She mentioned that her son was in his mid-thirties and had some developmental disabilities. He never really worked for a company or paid taxes. He lived on her property but in a trailer of his own that was recently given to him. A few months back he hurt his back while working on a car. She said she didn’t think that he’d ever be able to work.

When an individual comes to us to seek representation, we will complete a formal review asking a series of questions. However, when someone stops you in the middle of Kroger, you have to use your knowledge of the process. Two things immediately stuck out to me. For one, since he never had a traditional job, he wouldn’t have any work credits. Thus, Social Security Disability Insurance would not likely be a route he could pursue. Instead, Supplemental Security Income (SSI), a needs-based program, would be his best option. However, when she stated that he hurt himself working on a car I asked a follow-up question. “Did he enjoy working on cars?” She responded that he did, and he had several old vehicles on their property that he had restored. This was a big red flag for me. It actually pertains to a rule with the SSA that I am not a fan of, but I understand why it is in place.

Under the SSA’s rules for assets, an individual may own one vehicle, regardless of value, and not be required to count that vehicle as an asset. However, if he or she owns two vehicles, one will, in most cases be counted as an asset. In the eyes of the SSA, you can own a brand new $90,000 Cadillac Escalade, and face no penalty, but if you own two 2004 Toyota 4Runners valued at $20,000 you will face a penalty.

SSDIWhen you call us or come see us in person regarding a Social Security claim, we discuss everything regarding assets in more detail. However, I want to focus on vehicle ownership because this one impacts a lot of our clients. It’s not just a car that can be counted against you, though. Many people here in Parkersburg, and really, most of the people in West Virginia, like to ride ATV’s. Thus, a lot of people own them. Well, an ATV can be counted as a vehicle, and it can be counted as an asset if you’re applying for SSI. The same can be true for certain types of motorcycles, RVs, and even animals.

I understand why the SSA has to have certain limits for assets. It wouldn’t be fair to let someone who has 10 cars worth over a million dollars draw SSI. Once again, it is a needs-based program. Then again, it’s not fair that a person with an $8,000 truck and a $3,000 ATV are penalized. I wish the SSA would simply set a monetary limit for all vehicles. For instance, why not say all vehicles can’t exceed $50,000?

Overall, it’s important to be educated about how all assets can impact your claim for SSI. If you are interested in learning more about the process, call us today for a FREE consultation. Our toll-free number is 1-877-526-3457. If you can’t talk now, fill out this form so that we may call you at a later time.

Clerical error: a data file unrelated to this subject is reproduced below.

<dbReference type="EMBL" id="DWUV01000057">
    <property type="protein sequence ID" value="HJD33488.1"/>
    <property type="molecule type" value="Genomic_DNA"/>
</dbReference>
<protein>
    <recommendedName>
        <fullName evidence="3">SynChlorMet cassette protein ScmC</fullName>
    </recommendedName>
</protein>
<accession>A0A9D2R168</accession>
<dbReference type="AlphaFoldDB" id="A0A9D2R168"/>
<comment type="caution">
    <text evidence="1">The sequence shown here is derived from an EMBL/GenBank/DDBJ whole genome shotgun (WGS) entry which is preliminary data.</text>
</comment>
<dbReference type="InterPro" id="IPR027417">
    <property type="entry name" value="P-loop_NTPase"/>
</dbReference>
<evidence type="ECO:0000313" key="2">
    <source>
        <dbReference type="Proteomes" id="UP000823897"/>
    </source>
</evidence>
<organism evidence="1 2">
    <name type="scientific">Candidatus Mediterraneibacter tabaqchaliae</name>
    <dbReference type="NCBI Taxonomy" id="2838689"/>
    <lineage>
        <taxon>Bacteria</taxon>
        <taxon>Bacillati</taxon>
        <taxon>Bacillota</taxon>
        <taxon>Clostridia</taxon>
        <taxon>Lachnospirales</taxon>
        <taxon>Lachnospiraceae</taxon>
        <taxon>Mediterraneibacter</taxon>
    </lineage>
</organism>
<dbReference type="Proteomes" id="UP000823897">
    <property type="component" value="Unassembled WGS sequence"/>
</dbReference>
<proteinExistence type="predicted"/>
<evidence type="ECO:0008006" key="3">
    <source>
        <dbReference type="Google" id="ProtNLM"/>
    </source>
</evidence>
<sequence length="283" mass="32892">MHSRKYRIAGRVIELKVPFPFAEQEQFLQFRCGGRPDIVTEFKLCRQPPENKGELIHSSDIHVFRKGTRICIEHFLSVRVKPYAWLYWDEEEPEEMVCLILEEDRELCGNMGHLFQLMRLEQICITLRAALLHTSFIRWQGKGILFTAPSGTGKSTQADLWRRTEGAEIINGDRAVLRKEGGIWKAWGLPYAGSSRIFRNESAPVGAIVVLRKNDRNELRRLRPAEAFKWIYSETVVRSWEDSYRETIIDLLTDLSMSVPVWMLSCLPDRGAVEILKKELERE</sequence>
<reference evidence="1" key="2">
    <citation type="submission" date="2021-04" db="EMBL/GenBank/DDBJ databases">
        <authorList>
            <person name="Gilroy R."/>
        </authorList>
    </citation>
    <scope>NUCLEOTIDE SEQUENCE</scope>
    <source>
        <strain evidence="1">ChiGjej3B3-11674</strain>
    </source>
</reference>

When You’re Pursuing Social Security Disability, the Waiting is the Hardest Part

The Great American lyricist Tom Petty once wrote that “the waiting is the hardest part.” Mr. Petty, who I believe is wise beyond his years, states that this song is Why does Social Security Have a 5 Month Waiting Periodso popular because it applies to many situations. While I believe we are safe to assume Mr. Petty was not actually writing about Social Security Disability when he wrote his song, it does apply. Recently, while talking to some colleagues about Social Security, I was curious about what the hardest part of a Social Security case was for our clients. They responded, almost in unison, by saying that waiting is the hardest part of a Social Security case. Many individuals seeking Social Security disability are aware that waiting is a big part of a case, but they may not be aware as to why. Further, the wait appears to be getting longer. Let’s discuss this in more detail now.

The problem.

When examining the Social Security timeline, it’s important to know that there is not one single issue contributing to the long wait. There are actually several different reasons why cases take so long and why the wait seems to be getting worse. When most people hear that the backlog of cases is getting worse, they assume that there must just be more people filing for disability claims. That is not the case, though. As a firm, we have not seen a dramatic uptick in cases, and the industry as whole backs this up too. New applications are steady, but there is a not a dramatic difference between now and years past.

The Huffington Post reported the following in October of 2015. The number of requests for hearings has increased, the federal judges who hear appeals have become less productive, there are fewer attorneys on staff who could decide cases without going through the lengthy hearing process and fewer judges overall. All of these reasons are contributing to a longer wait for a hearing. Here we are a year later, and not much has changed. It’s still over 430 days for a hearing. For most of the clients we represent, we tell them to expect at least a 12-18 month wait after the hearing request is filed.